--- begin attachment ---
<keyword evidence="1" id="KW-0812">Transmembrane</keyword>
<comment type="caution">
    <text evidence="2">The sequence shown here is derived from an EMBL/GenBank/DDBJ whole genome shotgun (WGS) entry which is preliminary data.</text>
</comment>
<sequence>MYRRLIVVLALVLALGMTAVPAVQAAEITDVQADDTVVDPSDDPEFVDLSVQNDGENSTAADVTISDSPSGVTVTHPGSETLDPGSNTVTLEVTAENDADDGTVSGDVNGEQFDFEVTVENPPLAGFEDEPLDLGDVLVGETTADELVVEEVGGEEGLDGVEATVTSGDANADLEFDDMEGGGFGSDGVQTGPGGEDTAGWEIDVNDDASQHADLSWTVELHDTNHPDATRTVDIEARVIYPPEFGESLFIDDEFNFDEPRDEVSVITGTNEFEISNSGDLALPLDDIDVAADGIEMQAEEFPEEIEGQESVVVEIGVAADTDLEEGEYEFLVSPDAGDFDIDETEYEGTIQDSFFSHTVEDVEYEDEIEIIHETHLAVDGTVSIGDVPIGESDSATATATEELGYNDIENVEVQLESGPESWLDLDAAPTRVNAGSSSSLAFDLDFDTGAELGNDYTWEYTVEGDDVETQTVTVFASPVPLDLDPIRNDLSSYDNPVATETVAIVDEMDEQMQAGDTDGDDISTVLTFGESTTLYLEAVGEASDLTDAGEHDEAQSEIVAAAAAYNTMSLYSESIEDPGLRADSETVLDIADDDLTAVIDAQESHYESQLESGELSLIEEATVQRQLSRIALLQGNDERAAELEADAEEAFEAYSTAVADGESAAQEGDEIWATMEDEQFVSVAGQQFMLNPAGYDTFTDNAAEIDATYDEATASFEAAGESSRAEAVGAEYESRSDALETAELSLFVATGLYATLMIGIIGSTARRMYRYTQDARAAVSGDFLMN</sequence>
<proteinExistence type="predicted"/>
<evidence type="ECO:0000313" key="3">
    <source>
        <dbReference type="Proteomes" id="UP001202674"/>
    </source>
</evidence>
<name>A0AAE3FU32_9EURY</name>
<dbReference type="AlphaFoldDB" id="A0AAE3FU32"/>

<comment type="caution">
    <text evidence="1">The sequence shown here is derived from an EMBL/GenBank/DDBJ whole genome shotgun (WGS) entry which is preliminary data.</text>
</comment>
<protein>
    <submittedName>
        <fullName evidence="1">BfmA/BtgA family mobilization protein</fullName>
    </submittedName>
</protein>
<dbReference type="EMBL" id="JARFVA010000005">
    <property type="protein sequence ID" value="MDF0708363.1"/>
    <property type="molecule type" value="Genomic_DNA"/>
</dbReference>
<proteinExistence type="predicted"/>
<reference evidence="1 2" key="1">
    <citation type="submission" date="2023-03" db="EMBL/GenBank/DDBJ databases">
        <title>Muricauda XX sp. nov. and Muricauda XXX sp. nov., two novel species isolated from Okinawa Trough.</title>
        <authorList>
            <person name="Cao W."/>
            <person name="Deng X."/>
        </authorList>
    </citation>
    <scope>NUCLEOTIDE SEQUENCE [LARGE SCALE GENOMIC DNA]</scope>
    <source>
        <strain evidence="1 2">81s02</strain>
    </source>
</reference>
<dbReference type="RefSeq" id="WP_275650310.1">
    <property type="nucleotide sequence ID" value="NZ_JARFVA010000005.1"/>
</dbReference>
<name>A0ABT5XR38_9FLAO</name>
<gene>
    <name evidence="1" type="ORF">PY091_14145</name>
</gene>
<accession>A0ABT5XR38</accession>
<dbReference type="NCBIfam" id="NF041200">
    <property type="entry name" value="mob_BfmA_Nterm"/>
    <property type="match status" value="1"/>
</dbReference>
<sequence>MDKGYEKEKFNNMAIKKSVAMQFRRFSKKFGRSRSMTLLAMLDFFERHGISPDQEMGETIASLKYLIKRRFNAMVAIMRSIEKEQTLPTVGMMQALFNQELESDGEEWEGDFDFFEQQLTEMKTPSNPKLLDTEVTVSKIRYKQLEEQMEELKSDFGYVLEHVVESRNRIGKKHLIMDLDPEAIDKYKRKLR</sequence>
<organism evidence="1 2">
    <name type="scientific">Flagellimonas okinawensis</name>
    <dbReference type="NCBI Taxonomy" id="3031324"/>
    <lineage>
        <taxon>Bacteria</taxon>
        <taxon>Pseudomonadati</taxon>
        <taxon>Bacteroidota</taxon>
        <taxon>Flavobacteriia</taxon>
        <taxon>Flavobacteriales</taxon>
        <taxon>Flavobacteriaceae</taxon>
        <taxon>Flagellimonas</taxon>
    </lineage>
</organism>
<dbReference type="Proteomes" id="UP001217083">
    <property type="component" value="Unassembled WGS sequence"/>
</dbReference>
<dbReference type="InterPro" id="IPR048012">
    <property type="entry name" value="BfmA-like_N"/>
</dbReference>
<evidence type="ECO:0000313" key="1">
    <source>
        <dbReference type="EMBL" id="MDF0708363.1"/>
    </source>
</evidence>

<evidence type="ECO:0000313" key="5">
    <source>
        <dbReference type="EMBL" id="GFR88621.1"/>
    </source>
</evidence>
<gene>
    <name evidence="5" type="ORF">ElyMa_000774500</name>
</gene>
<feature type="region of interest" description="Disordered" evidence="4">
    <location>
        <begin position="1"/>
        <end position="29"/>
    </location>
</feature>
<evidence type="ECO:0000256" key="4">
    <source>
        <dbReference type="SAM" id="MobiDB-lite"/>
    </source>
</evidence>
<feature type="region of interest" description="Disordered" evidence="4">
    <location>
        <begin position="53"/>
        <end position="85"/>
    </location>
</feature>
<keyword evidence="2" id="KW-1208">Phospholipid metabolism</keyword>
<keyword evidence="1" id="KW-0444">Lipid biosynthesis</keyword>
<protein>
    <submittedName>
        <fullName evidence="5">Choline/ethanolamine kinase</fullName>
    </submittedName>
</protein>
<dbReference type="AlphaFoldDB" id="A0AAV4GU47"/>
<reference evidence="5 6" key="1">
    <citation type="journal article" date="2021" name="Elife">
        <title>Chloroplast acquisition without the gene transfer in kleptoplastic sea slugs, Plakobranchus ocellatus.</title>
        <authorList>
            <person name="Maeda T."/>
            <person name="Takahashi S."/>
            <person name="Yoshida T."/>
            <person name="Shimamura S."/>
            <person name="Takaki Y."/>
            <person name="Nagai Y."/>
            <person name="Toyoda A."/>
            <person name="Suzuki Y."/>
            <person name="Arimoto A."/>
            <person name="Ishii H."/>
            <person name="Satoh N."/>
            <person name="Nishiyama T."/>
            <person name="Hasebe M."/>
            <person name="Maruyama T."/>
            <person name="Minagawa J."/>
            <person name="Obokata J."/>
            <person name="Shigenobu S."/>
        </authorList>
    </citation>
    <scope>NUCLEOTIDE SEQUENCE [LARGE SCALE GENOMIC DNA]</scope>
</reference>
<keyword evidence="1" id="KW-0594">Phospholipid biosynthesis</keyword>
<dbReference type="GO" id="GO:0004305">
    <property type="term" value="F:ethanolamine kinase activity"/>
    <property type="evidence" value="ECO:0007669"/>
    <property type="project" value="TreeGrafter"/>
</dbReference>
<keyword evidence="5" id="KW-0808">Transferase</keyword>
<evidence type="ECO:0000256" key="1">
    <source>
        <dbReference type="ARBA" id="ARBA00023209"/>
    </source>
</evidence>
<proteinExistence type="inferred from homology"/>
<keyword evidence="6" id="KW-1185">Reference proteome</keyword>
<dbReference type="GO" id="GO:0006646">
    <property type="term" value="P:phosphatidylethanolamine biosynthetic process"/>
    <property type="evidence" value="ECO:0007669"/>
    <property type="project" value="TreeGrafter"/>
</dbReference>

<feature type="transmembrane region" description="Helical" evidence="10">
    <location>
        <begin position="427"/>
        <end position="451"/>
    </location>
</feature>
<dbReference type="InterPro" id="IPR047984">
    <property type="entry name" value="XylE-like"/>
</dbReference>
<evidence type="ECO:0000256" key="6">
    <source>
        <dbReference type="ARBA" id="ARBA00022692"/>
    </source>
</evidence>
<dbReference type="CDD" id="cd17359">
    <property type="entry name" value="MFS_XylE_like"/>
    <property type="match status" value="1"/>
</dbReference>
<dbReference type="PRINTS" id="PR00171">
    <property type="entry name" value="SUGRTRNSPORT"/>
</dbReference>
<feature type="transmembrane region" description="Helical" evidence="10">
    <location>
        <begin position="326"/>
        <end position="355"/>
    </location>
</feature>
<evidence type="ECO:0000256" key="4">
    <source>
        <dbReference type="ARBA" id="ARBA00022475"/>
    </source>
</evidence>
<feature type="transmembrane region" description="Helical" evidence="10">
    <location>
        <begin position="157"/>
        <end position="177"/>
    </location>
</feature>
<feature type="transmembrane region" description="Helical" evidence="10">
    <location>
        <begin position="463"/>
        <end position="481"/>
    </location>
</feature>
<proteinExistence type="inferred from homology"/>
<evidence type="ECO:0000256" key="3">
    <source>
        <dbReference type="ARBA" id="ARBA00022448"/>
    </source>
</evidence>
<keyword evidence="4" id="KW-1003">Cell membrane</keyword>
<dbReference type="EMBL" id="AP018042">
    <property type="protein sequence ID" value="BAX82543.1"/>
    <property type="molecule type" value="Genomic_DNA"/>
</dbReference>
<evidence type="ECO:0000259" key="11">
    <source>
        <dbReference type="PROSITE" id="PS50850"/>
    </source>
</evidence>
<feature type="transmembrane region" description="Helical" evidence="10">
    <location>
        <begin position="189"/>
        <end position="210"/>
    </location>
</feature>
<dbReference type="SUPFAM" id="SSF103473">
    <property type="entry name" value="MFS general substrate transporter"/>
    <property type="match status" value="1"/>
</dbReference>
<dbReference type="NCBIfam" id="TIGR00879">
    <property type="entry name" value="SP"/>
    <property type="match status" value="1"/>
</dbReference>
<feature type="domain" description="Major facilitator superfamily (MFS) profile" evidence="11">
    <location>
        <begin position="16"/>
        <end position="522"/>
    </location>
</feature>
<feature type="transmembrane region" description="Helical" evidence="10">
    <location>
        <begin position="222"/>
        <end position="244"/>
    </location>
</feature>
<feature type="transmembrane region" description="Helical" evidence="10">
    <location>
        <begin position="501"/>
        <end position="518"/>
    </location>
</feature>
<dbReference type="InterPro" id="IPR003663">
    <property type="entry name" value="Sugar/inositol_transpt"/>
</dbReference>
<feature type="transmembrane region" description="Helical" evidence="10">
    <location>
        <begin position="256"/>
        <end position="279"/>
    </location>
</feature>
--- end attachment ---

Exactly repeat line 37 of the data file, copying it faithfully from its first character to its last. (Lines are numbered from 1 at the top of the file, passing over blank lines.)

        <strain evidence="1 2">81s02</strain>